Brenda Austin-Smith is an Associate Professor in the Department of English, Film and Theatre at the University of Manitoba. She is co-editor, with George Melnyk, of the forthcoming collection The Gendered Screen: Canadian Women Filmmakers. She writes about film adaptation, Henry James and Alfred Hitchcock, Canadian film, and women who weep at classic Hollywood melodrama.

Elena del Río is Associate Professor of Film Studies at the University of Alberta. She is the author of Deleuze and the Cinemas of Performance: Powers of Affection(2008). Her essays on the intersections of cinema and the body in the areas of technology, affect, and performance have appeared in such journals as Camera Obscura, CJFS, Deleuze Studies, Discourse, Studies in French Cinema, and SubStance.

Larrie Dudenhoeffer is an Assistant Professor of English at Kennesaw State University and a doctoral candidate in Critical Theory, Film Studies, and Classical Rhetorics at Georgia State University. He is the author of “Monster Mishmash: Icon and Intertext in Tobe Hooper’s The Texas Chainsaw Massacre” in the latest issue of the Journal of the Fantastic in the Arts.

Brian Fauteux is a Ph.D. student in Communications at Concordia University, whose current research explores the ‘alternativeness’ of Canadian campus radio programming, independent music production and distribution, and the intersection of popular music and cinema. Upcoming research will look at Canadian campus radio history and its relationship to Canadian music scenes.

Alexandra Heller-Nicholas is a Ph.D. candidate in the School of Communication, Arts and Critical Enquiry at La Trobe University in Melbourne, Australia. She is currently writing her thesis on microhistory and paracinematic horror. She publishes frequently in Metro magazine, with forthcoming work to appear in Trash Cinema and Limina.

Jessica Hughes received her Honours B.A. in English and Film Studies from Wilfrid Laurier University, and is currently an M.A. Candidate at the University of British Columbia. Her research interests include Japanese youth culture, photography and memory, and the evolution of the vampire film in popular culture. Her recent work focuses on Japanese science fiction as a global genre.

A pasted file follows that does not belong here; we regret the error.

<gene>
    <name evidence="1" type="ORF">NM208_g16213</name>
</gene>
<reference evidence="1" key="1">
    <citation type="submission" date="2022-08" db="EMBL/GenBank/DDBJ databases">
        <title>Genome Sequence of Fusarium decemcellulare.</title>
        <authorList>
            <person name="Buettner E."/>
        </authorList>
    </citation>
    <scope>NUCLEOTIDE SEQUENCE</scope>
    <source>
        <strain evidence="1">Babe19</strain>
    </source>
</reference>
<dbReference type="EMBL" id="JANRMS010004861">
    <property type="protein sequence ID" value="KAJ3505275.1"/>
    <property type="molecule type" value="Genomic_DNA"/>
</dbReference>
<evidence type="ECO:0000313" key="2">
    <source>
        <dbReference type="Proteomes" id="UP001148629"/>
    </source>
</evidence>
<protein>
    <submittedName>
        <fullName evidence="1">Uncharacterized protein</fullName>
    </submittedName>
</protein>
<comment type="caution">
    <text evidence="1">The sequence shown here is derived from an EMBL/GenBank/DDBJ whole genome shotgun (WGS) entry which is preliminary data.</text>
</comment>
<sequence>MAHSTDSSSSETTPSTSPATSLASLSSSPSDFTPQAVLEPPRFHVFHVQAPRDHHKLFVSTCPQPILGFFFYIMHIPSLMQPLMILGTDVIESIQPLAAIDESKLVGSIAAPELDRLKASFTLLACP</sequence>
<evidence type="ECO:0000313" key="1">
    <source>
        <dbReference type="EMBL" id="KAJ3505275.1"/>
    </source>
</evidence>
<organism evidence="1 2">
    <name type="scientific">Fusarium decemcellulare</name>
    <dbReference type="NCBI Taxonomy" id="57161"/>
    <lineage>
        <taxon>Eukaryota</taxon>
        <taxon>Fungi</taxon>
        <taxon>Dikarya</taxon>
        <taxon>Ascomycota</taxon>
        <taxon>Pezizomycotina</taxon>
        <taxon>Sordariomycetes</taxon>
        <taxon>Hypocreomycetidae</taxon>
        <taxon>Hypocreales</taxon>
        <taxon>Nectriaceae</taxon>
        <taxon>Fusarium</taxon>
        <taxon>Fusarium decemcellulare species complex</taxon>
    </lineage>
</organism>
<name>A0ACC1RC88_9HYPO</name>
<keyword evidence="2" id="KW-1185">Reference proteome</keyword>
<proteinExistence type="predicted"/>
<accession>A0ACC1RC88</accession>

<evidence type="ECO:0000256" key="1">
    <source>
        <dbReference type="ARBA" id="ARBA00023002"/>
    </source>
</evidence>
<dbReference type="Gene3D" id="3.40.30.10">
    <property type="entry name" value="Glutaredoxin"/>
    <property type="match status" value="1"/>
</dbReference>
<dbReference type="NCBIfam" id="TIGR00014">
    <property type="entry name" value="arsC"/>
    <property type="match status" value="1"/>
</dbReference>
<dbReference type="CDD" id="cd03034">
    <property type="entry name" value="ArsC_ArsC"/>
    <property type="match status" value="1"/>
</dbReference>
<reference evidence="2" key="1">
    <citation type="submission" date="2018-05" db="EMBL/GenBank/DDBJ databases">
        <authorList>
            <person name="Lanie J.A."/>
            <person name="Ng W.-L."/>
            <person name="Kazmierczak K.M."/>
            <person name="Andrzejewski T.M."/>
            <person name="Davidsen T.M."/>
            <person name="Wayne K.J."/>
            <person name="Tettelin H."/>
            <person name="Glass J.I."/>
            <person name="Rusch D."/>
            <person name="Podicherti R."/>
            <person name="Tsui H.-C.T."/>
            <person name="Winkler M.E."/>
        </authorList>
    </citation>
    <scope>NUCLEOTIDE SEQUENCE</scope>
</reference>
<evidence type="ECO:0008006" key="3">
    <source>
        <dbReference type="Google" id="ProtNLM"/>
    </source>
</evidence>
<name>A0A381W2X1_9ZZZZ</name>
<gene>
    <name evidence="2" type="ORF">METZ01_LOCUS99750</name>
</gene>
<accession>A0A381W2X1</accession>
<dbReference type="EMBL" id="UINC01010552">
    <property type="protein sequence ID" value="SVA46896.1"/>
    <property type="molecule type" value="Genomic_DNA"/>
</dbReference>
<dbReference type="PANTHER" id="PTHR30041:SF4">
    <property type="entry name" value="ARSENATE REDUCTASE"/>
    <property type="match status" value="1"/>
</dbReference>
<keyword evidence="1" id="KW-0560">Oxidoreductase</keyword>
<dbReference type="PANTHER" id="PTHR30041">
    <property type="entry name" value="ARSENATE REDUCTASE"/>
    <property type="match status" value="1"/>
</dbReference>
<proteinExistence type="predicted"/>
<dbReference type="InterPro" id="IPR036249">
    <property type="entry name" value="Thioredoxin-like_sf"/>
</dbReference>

Seung-hoon Jeong is a Ph.D. candidate in Film Studies and Comparative Literature at Yale University, completing his dissertation, “Cinematic Interfaces: Retheorizing Apparatus, Image, Subjectivity.” His publications include: “Grizzly Ghost: Herzog, Bazin, and the Cinematic Animal” in Screen 49.1 (2008) (coauthored with Dudley Andrew; reprinted in Trafic 68 in French).

Colleen Montgomery is an M.A. candidate in Film Studies at The University of British Columbia, completing her thesis “Pixar-ticulation: The Voice in Contemporary Animation.” Her essay “Post-Soviet Freakonomics” appeared in Cinephile 5.1. Her research interests include animation and translation studies. Forthcoming work will appear in Paradoxa

Murray Pomerance is Professor in the Department of Sociology at Ryerson University and the author of The Horse Who Drank the Sky: Film Experience Beyond Narrative and Theory, Johnny Depp Starts Here, An Eye for Hitchcock, and much other work. He edits the “Techniques of the Moving Image” series for Rutgers University Press.

Brent Strang is an M.A. candidate in Film Studies at the University of British Columbia, completing his thesis, “The Post-Mortem Western: Revisioning Masculinity, Violence and the Frontier Myth since 1990.” He presented “Cinema of Cruelty in the Films of Jan Švankmajer” at the 2008 FSAC Colloquium and published “Beyond Genre and Logos” in Cinephile 4.1.

R. Colin Tait is a Ph.D. student in Media Studies at The University of Texas at Austin. Recent publications include “Politics, Class and Allegory in Spike Lee’s Inside Man” (The Spike Lee Reader) and “Piercing Steven Soderbergh’s Bubble” (The Business of Entertainment). Currently, he is co-authoring The Cinema of Steven Soderbergh.